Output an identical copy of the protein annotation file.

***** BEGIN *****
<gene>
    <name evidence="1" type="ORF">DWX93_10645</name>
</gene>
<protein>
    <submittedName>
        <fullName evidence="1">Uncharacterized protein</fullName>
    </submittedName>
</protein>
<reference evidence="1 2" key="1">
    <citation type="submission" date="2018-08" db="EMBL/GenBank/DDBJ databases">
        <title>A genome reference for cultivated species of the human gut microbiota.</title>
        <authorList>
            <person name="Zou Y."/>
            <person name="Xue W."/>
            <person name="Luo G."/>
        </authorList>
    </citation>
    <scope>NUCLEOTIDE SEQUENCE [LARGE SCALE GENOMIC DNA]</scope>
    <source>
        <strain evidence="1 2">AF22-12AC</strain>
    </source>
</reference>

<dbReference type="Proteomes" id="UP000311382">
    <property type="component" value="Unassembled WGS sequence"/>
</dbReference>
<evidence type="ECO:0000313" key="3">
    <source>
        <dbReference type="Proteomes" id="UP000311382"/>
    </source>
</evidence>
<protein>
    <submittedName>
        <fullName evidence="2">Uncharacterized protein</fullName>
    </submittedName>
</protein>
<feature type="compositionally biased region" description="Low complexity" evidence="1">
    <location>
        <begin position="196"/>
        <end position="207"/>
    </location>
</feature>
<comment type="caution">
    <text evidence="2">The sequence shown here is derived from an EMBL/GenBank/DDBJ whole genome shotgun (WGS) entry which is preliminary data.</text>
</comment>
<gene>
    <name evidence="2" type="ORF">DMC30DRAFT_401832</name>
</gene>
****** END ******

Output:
<gene>
    <name evidence="1" type="ORF">DWX93_10645</name>
</gene>
<protein>
    <submittedName>
        <fullName evidence="1">Uncharacterized protein</fullName>
    </submittedName>
</protein>
<reference evidence="1 2" key="1">
    <citation type="submission" date="2018-08" db="EMBL/GenBank/DDBJ databases">
        <title>A genome reference for cultivated species of the human gut microbiota.</title>
        <authorList>
            <person name="Zou Y."/>
            <person name="Xue W."/>
            <person name="Luo G."/>
        </authorList>
    </citation>
    <scope>NUCLEOTIDE SEQUENCE [LARGE SCALE GENOMIC DNA]</scope>
    <source>
        <strain evidence="1 2">AF22-12AC</strain>
    </source>
</reference>

<dbReference type="Proteomes" id="UP000311382">
    <property type="component" value="Unassembled WGS sequence"/>
</dbReference>
<evidence type="ECO:0000313" key="3">
    <source>
        <dbReference type="Proteomes" id="UP000311382"/>
    </source>
</evidence>
<protein>
    <submittedName>
        <fullName evidence="2">Uncharacterized protein</fullName>
    </submittedName>
</protein>
<feature type="compositionally biased region" description="Low complexity" evidence="1">
    <location>
        <begin position="196"/>
        <end position="207"/>
    </location>
</feature>
<comment type="caution">
    <text evidence="2">The sequence shown here is derived from an EMBL/GenBank/DDBJ whole genome shotgun (WGS) entry which is preliminary data.</text>
</comment>
<gene>
    <name evidence="2" type="ORF">DMC30DRAFT_401832</name>
</gene>